The Central Board of Direct Taxes (CBDT), which frames policy for the Income-Tax (I-T) Department, issued a statement saying that it had conducted raids on July 29, 2019, on a ‘prominent group involved in real estate development’ and its premises in Mumbai and Pune were searched. While the CBDT statement did not identify the group, official sources said it was the Hubtown Group.
During the course of search operations, the statement said, the department unearthed evidences related to receipt of ‘on money’ on sale of commercial and residential blocks, bogus unsecured loans taken, bogus long-term capital gains (LTCG) and various other sham transactions, to evade income aggregating to about Rs 700 crores. “The search action has unravelled peculiar transactions, wherein, by way of accounting jugglery, income on transactions worth about Rs 525 crores has been evaded,” it said.
‘On money’ receipt on sale of residential and commercial blocks, amounting to Rs 100 crores, has been corroborated during the search, the statement said. During the search, the CBDT said incriminating evidence was unearthed, pertaining to modus operandi, establishing the introduction of accommodation loans by the Group, which have been found to be bogus. Moreover, use of entry providers and hawala operators for entries of LTCG, by the promoters of this real estate group, have been affirmed during the search action, it said. The action has also resulted in the detection of jewellery worth about Rs 14 crores, which is under verification, the CBDT said and added that the searches were still in progress.
Bombay HC asks sessions court to return money deposited by realtor
The Bombay High Court has ordered a sessions court to return Rs 59 crores along with interest, to the owner of Hubtown Ltd, which the sessions court had asked him to deposit while granting bail to the realtor
November 13, 2017: The Bombay High Court has directed a sessions court to return a sum of Rs 59 crores with interest, deposited by Vyomesh Shah, the owner of a real estate firm who is accused in a fraud and embezzlement case. Former NCP MLA Ramesh Kadam is also an accused in the case. Kadam, who is in jail, has been accused of diverting funds from a Maharashtra government body to acquire a realty firm, in which Shah had some stake.
In February 2016, a city sessions court, while granting bail to the realtor, had ordered him to deposit a sum of Rs 59 crores. Shah, the owner of Hubtown Ltd (previously known as Akruti City Ltd), approached the HC in 2017, seeking quashing of the condition imposed by the sessions court. In his petition, Shah also sought a direction to defreeze the bank accounts of his firm. After hearing the petition, a division bench of justices RV More and PD Naik, on November 10, 2017, accepted the contentions raised in the plea.
“It appears that the arrest of the petitioner was not necessary and the conditions of bail are excessive, which are hereby quashed and set aside. We direct the respondents and registrar of the sessions court to return to the petitioners, the monies deposited by him along with interest accrued thereon,” the HC said. “From the record before us it does not appear at this stage that the petitioner had knowledge about the motives or intentions of Ramesh Kadam and his allies. The petitioner seems to be only an unfortunate victim of the circumstances, as it is apparent that they have entered into a pure commercial transaction, which is valid and legal in the eyes of law and not benami or illegal transaction as alleged,” the court said in its order.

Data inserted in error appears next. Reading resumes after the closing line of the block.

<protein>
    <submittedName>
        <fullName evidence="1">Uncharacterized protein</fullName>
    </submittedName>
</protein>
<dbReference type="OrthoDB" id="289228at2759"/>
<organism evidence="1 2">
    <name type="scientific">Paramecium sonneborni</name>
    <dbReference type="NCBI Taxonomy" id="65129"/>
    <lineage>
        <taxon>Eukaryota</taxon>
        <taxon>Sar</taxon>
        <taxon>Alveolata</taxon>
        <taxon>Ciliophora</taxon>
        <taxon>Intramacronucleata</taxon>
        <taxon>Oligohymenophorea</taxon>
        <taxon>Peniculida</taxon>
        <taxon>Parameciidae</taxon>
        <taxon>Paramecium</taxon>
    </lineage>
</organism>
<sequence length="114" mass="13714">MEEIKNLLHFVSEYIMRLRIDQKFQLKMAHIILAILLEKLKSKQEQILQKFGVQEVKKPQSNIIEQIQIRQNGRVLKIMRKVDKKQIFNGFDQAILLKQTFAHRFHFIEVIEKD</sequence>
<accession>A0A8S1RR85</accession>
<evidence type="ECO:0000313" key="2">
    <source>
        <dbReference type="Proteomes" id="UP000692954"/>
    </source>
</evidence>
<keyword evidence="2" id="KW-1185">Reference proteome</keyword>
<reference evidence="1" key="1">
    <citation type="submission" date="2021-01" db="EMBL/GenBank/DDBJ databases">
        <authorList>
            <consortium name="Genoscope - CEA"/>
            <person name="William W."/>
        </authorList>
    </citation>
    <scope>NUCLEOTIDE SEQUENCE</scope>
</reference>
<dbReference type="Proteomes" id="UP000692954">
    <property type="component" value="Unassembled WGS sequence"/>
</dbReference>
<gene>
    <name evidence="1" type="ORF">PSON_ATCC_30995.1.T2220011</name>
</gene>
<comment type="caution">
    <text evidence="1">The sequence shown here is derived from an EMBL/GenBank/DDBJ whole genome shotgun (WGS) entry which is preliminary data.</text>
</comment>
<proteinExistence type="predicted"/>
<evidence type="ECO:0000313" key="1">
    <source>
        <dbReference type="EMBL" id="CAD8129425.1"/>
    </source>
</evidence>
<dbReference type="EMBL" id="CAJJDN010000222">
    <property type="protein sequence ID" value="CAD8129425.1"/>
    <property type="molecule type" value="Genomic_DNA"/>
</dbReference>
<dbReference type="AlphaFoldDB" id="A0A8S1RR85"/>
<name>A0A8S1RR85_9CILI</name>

The bench also noted that in a case of cheating, the sessions court cannot go on to recover the alleged amount while granting bail. “Courts are expected to put reasonable conditions, in the exercise of judicial discretion and such conditions should be aimed at securing the presence of the accused at the time of trial and he should not hamper the evidence or prosecution witnesses during pendency of trial. “The court is not expected to recover the amount in criminal proceedings by putting condition to deposit money while granting bail,” the judges said.
Shah, in his petition, claimed he got acquainted to Kadam only in November 2014, when the latter sought to acquire a company, Comral Realty Pvt Ltd, in which Shah had some control and also an 800-sq-yard plot of land in Peddar Road, south Mumbai, owned by this firm. The property at Peddar Road was acquired by Hubtown in 2010. “In the similar fashion it has been transferred to Ramesh Kadam. We see no illegality in the manner of transfer of shares of Comral Realty Pvt Ltd,” the court said.
Shah’s lawyer Aabad Ponda argued that Shah was arrested, only to recover the amount allegedly misappropriated by Kadam. Shah had no role to play in the offence of misappropriation, cheating and forgery committed by Kadam and the petitioner cannot be made to lose the land as well as the money, he told the court. The HC, after perusing the facts of the case, observed that the petitioner, as well as Hubtown were into the business of real estate for many years and there were attempts made in the past, to sell the land at Peddar Road. “We are, therefore, not inclined to believe that the petitioner has hatched a conspiracy with common intention, to cheat the corporation or to misappropriate its funds,” the court said.
According to the state CID, Shah, arrested in February 2016, had created a subsidiary company that allegedly received money routed through three cooperatives set up by Kadam. Kadam was arrested in August 2015 for allegedly misappropriating funds from the Sahityaratna Lokshahir Annabhau Sathe Development Corporation, the government body set up for welfare of the Matang community. Kadam is a former chairman of the corporation. According to the CID, the money that Shah received for his subsidiary company, was part of at least Rs 250 crores that Kadam allegedly siphoned off from the corporation.